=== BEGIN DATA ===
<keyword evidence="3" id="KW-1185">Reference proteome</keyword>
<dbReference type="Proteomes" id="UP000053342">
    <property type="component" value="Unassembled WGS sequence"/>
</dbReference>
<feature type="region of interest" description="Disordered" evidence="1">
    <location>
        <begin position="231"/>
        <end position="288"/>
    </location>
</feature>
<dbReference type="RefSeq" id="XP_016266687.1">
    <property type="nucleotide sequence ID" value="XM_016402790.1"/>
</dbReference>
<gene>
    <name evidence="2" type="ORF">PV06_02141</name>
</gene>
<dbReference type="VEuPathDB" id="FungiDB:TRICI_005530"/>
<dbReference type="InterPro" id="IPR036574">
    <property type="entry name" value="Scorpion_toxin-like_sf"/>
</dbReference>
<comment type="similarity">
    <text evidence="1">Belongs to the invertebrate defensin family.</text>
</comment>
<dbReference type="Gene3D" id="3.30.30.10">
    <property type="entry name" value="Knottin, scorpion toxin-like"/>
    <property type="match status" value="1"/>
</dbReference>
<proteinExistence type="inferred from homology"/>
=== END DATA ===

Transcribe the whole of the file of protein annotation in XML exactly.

<keyword evidence="3" id="KW-1185">Reference proteome</keyword>
<dbReference type="Proteomes" id="UP000053342">
    <property type="component" value="Unassembled WGS sequence"/>
</dbReference>
<feature type="region of interest" description="Disordered" evidence="1">
    <location>
        <begin position="231"/>
        <end position="288"/>
    </location>
</feature>
<dbReference type="RefSeq" id="XP_016266687.1">
    <property type="nucleotide sequence ID" value="XM_016402790.1"/>
</dbReference>
<gene>
    <name evidence="2" type="ORF">PV06_02141</name>
</gene>
<dbReference type="VEuPathDB" id="FungiDB:TRICI_005530"/>
<dbReference type="InterPro" id="IPR036574">
    <property type="entry name" value="Scorpion_toxin-like_sf"/>
</dbReference>
<comment type="similarity">
    <text evidence="1">Belongs to the invertebrate defensin family.</text>
</comment>
<dbReference type="Gene3D" id="3.30.30.10">
    <property type="entry name" value="Knottin, scorpion toxin-like"/>
    <property type="match status" value="1"/>
</dbReference>
<proteinExistence type="inferred from homology"/>